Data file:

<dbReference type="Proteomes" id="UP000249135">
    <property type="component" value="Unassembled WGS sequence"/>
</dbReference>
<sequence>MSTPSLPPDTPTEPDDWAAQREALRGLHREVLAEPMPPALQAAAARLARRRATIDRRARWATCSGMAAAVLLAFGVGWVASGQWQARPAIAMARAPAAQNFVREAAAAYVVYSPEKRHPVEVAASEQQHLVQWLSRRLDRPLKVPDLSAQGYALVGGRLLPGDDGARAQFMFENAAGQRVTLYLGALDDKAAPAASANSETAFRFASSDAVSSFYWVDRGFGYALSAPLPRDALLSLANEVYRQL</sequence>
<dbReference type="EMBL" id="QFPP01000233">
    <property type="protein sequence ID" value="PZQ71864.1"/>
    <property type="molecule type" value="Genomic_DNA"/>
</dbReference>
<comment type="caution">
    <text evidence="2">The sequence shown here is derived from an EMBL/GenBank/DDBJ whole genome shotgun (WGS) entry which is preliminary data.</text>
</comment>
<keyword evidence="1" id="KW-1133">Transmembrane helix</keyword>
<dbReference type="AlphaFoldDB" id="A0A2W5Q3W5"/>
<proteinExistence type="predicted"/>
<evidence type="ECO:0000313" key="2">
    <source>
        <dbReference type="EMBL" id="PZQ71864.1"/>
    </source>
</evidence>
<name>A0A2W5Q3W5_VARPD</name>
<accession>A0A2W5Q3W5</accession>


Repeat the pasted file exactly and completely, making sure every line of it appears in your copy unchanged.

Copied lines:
<dbReference type="Proteomes" id="UP000249135">
    <property type="component" value="Unassembled WGS sequence"/>
</dbReference>
<sequence>MSTPSLPPDTPTEPDDWAAQREALRGLHREVLAEPMPPALQAAAARLARRRATIDRRARWATCSGMAAAVLLAFGVGWVASGQWQARPAIAMARAPAAQNFVREAAAAYVVYSPEKRHPVEVAASEQQHLVQWLSRRLDRPLKVPDLSAQGYALVGGRLLPGDDGARAQFMFENAAGQRVTLYLGALDDKAAPAASANSETAFRFASSDAVSSFYWVDRGFGYALSAPLPRDALLSLANEVYRQL</sequence>
<dbReference type="EMBL" id="QFPP01000233">
    <property type="protein sequence ID" value="PZQ71864.1"/>
    <property type="molecule type" value="Genomic_DNA"/>
</dbReference>
<comment type="caution">
    <text evidence="2">The sequence shown here is derived from an EMBL/GenBank/DDBJ whole genome shotgun (WGS) entry which is preliminary data.</text>
</comment>
<keyword evidence="1" id="KW-1133">Transmembrane helix</keyword>
<dbReference type="AlphaFoldDB" id="A0A2W5Q3W5"/>
<proteinExistence type="predicted"/>
<evidence type="ECO:0000313" key="2">
    <source>
        <dbReference type="EMBL" id="PZQ71864.1"/>
    </source>
</evidence>
<name>A0A2W5Q3W5_VARPD</name>
<accession>A0A2W5Q3W5</accession>